ripheral edges while designed to provide a gap 43 equal to the gap 29 are bevelled as at M to reduce the peripheral capacitance to a minimum. This tuner disc may be provided with apertures 45 and 46 which may be similar either to the arcuate apertures of the structure of Fig. 2 or the circular apertures of the structure of Fig. 3. It has been found possible to so reduce the peripheral capacitance of the tuner disc that the resulting high reactance displaces the frequency of the oscillations of the undesired TM1 mode entirely outside the band through which the apparatus is designed to tune.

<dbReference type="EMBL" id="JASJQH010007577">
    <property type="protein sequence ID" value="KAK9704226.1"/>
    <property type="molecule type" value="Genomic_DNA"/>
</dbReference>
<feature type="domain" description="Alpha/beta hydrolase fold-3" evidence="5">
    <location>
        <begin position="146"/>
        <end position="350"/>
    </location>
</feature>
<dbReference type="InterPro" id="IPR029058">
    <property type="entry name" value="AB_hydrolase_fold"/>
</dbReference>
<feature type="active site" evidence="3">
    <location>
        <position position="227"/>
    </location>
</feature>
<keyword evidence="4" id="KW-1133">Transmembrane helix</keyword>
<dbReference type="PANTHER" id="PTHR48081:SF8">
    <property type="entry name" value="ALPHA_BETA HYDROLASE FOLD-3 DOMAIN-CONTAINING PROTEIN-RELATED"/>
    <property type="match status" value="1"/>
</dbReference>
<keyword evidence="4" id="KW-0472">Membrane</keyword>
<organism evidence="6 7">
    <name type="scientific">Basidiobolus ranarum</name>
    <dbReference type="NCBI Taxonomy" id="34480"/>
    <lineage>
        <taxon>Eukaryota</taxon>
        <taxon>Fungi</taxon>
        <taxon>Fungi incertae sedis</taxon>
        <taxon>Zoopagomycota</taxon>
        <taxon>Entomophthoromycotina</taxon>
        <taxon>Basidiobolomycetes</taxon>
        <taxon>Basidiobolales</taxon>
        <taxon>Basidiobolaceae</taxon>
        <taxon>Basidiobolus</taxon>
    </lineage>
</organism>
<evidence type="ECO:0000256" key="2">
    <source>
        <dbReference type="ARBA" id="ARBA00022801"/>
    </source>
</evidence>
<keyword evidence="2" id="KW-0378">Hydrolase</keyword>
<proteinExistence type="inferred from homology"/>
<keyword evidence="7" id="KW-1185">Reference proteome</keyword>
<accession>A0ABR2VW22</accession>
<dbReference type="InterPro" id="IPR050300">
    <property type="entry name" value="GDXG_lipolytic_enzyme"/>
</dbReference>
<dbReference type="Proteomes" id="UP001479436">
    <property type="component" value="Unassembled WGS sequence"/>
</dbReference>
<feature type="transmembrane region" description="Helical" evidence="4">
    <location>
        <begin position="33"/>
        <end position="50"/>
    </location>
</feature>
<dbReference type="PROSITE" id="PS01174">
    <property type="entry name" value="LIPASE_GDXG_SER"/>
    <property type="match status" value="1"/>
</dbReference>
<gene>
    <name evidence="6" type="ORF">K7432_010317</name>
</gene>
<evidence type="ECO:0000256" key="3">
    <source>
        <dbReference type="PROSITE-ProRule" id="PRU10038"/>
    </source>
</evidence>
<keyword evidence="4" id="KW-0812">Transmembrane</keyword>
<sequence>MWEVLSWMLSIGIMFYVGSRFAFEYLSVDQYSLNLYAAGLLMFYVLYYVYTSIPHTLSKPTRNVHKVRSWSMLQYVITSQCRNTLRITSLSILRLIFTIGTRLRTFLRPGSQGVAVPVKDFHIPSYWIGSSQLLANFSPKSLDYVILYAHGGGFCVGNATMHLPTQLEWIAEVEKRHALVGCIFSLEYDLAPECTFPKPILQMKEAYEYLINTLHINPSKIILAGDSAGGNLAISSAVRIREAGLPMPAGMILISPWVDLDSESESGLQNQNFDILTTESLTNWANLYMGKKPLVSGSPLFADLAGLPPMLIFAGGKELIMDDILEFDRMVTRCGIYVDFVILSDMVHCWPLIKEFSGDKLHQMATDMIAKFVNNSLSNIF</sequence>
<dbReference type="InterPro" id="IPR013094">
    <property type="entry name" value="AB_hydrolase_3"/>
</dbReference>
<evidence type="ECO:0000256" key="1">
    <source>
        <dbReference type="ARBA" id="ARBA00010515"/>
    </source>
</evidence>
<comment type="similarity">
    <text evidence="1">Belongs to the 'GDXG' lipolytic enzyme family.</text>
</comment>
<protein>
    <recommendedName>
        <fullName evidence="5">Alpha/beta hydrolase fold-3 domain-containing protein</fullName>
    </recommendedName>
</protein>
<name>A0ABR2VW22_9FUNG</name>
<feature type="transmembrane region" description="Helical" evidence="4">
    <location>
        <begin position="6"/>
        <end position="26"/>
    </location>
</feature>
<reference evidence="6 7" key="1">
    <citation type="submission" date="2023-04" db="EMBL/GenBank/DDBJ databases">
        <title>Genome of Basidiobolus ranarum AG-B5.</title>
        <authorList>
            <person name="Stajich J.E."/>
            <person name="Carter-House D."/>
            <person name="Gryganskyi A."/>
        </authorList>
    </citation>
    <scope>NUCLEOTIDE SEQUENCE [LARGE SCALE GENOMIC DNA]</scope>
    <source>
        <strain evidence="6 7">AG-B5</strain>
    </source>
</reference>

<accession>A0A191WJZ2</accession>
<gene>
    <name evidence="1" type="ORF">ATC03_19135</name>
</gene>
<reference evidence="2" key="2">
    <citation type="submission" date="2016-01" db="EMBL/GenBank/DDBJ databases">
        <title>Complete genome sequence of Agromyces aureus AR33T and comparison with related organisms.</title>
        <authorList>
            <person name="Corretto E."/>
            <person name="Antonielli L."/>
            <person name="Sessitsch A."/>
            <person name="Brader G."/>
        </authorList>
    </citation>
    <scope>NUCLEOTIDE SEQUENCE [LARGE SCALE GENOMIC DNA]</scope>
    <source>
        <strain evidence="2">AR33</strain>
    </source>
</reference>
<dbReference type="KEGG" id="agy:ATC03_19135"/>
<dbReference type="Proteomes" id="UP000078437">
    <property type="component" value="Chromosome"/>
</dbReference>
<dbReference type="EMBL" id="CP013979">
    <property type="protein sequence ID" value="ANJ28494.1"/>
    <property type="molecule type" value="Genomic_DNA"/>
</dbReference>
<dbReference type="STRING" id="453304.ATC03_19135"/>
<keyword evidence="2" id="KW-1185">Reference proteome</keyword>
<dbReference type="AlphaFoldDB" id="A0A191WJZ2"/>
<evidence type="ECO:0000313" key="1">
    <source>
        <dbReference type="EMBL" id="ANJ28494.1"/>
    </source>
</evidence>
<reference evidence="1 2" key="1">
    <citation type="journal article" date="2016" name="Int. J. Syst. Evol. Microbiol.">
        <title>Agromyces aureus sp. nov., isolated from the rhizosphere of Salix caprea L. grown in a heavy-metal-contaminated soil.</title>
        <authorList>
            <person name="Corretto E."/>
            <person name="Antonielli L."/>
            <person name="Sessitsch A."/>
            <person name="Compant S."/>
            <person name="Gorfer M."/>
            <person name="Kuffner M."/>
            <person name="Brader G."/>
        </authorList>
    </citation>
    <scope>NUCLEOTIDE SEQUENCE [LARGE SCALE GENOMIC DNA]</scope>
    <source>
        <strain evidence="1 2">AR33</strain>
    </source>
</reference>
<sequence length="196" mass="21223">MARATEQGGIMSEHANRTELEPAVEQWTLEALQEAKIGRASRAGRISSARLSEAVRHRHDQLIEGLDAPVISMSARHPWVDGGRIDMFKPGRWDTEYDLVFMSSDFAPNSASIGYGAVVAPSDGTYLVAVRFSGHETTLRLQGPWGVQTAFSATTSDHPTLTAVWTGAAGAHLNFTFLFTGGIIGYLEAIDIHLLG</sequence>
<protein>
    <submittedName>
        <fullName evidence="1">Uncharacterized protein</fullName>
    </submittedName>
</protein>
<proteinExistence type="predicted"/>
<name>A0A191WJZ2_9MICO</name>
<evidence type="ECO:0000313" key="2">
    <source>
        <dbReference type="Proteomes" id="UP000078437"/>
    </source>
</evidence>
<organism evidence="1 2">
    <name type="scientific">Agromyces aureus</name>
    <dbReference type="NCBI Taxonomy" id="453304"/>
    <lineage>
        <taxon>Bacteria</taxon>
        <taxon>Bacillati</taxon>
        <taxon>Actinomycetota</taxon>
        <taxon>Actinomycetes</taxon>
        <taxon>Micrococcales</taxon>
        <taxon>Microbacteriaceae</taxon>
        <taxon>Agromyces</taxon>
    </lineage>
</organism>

Fig. 5 shows a modification of the piston structure in which a rearwardly extending annular flange 49 is provided, the outer marginal surface of which constitutes with the interior surface of the cylindrical wall an annular wave guide having a depth d measured from the front surface of the disc to the rear margin of theflange 49. This depth is preferably made such as to discriminate against leakage of the desired TEo mode oscillations through the gap 29.